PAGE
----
Simone de Beauvoir
As a writer and philosopher, Simone de Beauvoir played a significant role in 20th century feminism, and continues to influence new generations of feminists.
Her importance as a philosopher has only recently been recognised, a result of her prolific writings of non-philosophical works (Les Mandarins for eg. which won the Prix Goncourt, France’s highest literary honour). At the time, many of her philosophical writings were read as echoes of sartre rather than explored for their own contributions because it was only “natural” to think of a woman as a disciple of her male companion. The second concerns the fact that she wrote about women. TheSecond Sex would not be counted as philosophy because it dealt with sex, hardly a burning philosophical issue according to her contemporaries.
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She studied mathematics at the Institut Catholique and literature/languages at the Institut Sainte-Marie, then philosophy at the Sorbonne. In 1929, while at the Sorbonne, Beauvoir gave a presentation on Leibniz. Soon after she became involved in what was a lifelong relationship with Jean-Paul Sartre. In 1929, at the age of 21, Beauvoir became the youngest person ever to obtain the agrégation in philosophy, and the 9th woman to obtain this degree. On the final examination she received second place; Sartre, age 24, was first.
Le Deuxième Sexe (1949)
“On ne nait pas femme: on le devient. Aucun destin biologique, psychique, economique ne definit la figure que revet au sein de la société la femelle humaine; c’est l’ensemble de la civilisation qui élabore ce produit intermédiaire entre le mâle et le castrat qu’on qualifie de féminin.” Simone de Beauvoir in “le deuxième sexe”
In Le Deuxième Sexe (The Second Sex), de Beauvoir traced the development of male oppression through historical, literary, and mythical sources, attributing its contemporary effects on women to a systematic objectification of the male as a positive norm. This consequently identifies the female as Other, which commonly leads to a loss of social and personal identity, the variety of alienation unique to the experience of women.
In the chapter “Woman: Myth and Reality”, Beauvoir argued that men made women the “Other” in the society by putting a false aura of “mystery” around them. Men used this “mystery” as an excuse for not understanding women, or their problems, so that they would not have to help them. Thus, men stereotyped women and used it as an excuse to organize society into a patriarchy. It is the social construction of Woman as the quintessential Other that Beauvoir identifies as fundamental to women’s oppression.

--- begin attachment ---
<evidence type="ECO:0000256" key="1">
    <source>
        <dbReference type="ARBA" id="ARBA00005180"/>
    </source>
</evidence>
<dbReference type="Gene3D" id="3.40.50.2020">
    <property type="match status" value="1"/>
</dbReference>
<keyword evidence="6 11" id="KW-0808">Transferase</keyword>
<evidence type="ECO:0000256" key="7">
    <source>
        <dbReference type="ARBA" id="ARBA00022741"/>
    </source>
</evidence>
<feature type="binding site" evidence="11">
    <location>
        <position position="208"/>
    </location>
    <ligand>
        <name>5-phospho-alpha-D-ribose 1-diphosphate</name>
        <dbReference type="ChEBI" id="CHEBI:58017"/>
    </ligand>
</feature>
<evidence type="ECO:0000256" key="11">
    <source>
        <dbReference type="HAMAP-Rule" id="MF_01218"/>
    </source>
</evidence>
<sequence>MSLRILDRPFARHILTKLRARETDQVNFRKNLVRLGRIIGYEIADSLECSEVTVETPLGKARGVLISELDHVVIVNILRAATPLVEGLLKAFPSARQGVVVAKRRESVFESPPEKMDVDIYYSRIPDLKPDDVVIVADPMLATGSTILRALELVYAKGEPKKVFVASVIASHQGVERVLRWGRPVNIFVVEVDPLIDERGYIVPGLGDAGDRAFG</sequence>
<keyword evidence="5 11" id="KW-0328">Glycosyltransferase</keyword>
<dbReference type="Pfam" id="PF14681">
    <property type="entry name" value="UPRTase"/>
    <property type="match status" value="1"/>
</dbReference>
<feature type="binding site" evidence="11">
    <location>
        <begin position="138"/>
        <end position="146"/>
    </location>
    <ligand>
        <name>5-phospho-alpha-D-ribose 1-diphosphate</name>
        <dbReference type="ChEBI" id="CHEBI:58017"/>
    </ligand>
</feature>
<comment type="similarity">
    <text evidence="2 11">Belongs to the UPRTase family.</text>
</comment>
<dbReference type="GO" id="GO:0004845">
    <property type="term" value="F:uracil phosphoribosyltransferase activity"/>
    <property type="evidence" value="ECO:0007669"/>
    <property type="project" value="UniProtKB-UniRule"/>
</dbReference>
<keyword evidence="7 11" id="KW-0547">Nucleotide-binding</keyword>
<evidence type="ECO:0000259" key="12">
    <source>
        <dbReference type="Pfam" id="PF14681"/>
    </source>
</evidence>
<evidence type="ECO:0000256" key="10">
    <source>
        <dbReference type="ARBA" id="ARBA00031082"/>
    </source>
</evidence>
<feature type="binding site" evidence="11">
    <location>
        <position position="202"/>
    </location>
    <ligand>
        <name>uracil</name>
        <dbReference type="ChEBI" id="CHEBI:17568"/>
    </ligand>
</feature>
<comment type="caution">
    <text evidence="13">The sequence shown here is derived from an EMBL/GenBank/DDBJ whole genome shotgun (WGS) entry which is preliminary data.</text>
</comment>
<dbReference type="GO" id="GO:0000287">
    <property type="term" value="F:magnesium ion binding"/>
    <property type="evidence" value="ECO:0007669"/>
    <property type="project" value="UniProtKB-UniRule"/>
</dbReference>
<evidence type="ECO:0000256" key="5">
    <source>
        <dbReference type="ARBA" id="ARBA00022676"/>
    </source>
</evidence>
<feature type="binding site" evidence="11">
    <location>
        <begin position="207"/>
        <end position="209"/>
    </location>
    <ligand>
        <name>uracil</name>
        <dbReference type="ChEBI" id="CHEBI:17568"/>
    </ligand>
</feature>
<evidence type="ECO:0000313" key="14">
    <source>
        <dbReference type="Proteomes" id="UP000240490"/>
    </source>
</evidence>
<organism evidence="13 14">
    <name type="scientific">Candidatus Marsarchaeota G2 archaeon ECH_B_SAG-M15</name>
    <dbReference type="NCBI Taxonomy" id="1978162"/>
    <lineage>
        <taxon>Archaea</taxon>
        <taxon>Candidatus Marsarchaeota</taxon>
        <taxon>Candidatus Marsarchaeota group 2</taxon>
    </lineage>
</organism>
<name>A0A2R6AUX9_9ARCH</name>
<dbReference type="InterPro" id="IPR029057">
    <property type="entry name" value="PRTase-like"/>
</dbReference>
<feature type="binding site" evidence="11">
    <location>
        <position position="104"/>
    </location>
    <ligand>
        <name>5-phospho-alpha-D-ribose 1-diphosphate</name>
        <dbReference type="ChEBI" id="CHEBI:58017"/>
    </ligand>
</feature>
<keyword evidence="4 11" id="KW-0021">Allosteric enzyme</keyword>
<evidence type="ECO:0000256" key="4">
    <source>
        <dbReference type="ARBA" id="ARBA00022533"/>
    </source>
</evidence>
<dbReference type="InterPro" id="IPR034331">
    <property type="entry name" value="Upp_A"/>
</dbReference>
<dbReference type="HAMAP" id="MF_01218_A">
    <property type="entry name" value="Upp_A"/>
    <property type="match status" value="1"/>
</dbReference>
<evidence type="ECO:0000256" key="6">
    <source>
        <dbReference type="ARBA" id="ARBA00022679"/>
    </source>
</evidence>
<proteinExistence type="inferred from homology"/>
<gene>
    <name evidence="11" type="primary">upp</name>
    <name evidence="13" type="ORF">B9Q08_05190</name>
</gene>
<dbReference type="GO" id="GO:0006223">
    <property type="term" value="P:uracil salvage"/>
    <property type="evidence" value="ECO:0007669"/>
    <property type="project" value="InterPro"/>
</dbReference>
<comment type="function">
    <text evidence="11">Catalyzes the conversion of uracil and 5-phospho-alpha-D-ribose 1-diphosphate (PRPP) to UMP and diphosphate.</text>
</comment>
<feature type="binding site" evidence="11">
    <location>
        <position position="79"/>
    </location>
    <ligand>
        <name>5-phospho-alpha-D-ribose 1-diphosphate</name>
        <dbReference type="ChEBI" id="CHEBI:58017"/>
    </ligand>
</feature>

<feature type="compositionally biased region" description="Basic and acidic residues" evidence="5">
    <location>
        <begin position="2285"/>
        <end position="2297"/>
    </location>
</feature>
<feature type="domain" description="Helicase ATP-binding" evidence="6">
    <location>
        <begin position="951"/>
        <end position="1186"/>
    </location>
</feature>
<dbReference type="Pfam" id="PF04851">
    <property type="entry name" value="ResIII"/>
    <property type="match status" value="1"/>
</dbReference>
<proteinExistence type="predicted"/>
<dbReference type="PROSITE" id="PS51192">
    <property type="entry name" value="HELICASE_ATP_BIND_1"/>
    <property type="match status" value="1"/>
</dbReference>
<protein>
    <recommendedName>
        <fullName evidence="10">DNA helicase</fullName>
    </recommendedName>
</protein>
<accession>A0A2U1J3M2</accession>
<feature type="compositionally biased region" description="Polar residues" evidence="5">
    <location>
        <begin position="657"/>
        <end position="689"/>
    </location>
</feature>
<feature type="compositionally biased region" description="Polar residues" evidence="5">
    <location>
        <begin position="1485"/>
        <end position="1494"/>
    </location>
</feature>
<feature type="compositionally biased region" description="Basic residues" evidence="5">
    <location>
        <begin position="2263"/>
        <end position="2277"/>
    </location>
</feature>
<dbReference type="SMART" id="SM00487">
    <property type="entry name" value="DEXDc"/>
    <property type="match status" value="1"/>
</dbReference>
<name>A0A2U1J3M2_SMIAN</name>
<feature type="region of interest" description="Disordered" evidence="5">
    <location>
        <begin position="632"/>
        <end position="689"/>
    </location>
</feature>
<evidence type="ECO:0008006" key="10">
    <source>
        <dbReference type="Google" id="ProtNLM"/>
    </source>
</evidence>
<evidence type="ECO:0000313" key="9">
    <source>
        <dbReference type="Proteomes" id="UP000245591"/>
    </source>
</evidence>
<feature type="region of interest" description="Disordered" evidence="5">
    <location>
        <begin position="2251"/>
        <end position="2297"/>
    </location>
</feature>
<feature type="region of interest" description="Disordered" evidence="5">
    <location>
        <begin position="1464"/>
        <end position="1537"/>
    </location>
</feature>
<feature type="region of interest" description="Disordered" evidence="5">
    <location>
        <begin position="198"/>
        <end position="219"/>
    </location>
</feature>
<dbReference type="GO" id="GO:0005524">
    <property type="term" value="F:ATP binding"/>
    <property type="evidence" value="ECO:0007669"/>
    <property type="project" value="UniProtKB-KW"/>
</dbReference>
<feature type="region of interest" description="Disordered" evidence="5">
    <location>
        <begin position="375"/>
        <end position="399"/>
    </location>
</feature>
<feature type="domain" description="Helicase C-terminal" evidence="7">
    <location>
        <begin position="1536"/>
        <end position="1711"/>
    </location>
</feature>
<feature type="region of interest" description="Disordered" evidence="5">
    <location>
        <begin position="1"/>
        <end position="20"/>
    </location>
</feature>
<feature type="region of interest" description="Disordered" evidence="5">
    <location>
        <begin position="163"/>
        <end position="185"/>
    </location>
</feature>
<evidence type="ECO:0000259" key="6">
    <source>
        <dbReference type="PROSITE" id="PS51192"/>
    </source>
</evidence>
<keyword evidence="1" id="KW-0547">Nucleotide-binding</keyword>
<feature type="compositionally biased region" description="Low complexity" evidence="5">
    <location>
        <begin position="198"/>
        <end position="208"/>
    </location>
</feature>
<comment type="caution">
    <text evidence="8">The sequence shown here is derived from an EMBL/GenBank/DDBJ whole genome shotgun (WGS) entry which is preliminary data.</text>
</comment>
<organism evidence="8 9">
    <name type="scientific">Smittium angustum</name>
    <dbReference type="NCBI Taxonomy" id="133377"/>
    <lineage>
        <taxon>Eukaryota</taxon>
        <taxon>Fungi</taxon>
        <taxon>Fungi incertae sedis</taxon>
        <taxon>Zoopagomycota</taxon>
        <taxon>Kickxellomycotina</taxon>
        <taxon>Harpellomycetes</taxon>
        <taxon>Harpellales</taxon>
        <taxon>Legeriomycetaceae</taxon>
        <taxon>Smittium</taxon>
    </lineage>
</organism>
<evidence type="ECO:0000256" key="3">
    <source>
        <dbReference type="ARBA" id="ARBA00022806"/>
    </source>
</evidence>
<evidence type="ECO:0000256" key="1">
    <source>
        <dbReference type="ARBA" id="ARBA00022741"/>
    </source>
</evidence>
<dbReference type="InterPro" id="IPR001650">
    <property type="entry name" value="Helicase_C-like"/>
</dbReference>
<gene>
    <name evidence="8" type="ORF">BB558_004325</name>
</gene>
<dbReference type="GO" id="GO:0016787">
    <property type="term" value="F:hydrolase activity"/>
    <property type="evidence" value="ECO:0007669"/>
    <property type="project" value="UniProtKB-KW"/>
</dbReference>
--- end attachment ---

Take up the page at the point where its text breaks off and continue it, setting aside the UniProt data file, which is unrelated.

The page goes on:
Beauvoir argued that women have been considered deviant, abnormal, throughout History. Even famous women have considered men to be the ideal toward which women should aspire. According to Beauvoir, this attitude limited women’s success by maintaining the perception that they were a deviation from the normal, and were always outsiders attempting to emulate “normality”. She believed that for feminism to move forward, this assumption must be set aside.
Beauvoir believed that existence precedes essence, hence one is not born a woman, but becomes one. Thus, the main thesis of The Second Sex sets out a feminist existentialism, which prescribes a moral revolution.
Beauvoir asserted that women are as capable of choice as men, and thus can choose to elevate themselves, moving beyond the ‘immanence’ to which they were previously resigned and reaching ‘transcendence’, a position in which one takes responsibility for oneself and the world, where one chooses one’s freedom. Her works of fiction focus on women who take responsibility for themselves by making life-altering decisions, and the many volumes of her own autobiography exhibit the application of similar principles in reflection on her own experiences.
Role in 20th Century Feminism
de Beauvoir is considered the mother of post-1968 feminism. Le Deuxième Sex is said to have influenced Germaine Greer ‘s The Female Eunuch. n the 1970s Beauvoir became active in France’s women’s liberation movement. She signed the Manifesto of the 343 in 1971, a list of famous women who claimed, mostly falsely, to have had an Abortion , then illegal in France. Beauvoir had not actually had an abortion.
- She Came to Stay, (1943)
- Pyrrhus et Cinéas, (1944)
- The Blood of Others, (1945)
- Who Shall Die?, (1945)
- All Men are Mortal, (1946)
- The Ethics of Ambiguity, (1947)
- The Second Sex, (1949)
- America Day by Day, (1954)
- The Mandarins, (1954)
- Must We Burn Sade?, (1955)
- The Long March, (1957)
- Memoirs of a Dutiful Daughter, (1958)
- The Prime of Life, (1960)
- Force of Circumstance, (1963)
- A Very Easy Death, (1964)
- Les Belles Images, (1966)
- The Woman Destroyed, (1967)
- The Coming of Age, (1970)
- All Said and Done, (1972)
- When Things of the Spirit Come First, (1979)
- Adieux: A Farewell to Sartre, (1981)
- Letters to Sartre, (1990)
- A Transatlantic Love Affair: Letters to Nelson Algren, (1998)
- Movie “Les Amants du Flore”, 2006, directed by Ilan Duran Cohen (France)
- http://simonedebeauvoir.free.fr/fr_accueil.php Web of The International Simone de Beauvoir Society
- Autour de Simone de Beauvoir Suzanne Roy’s Web page
- Simone de Beauvoir documentary on line, 2007, FR, subtitles in Spanish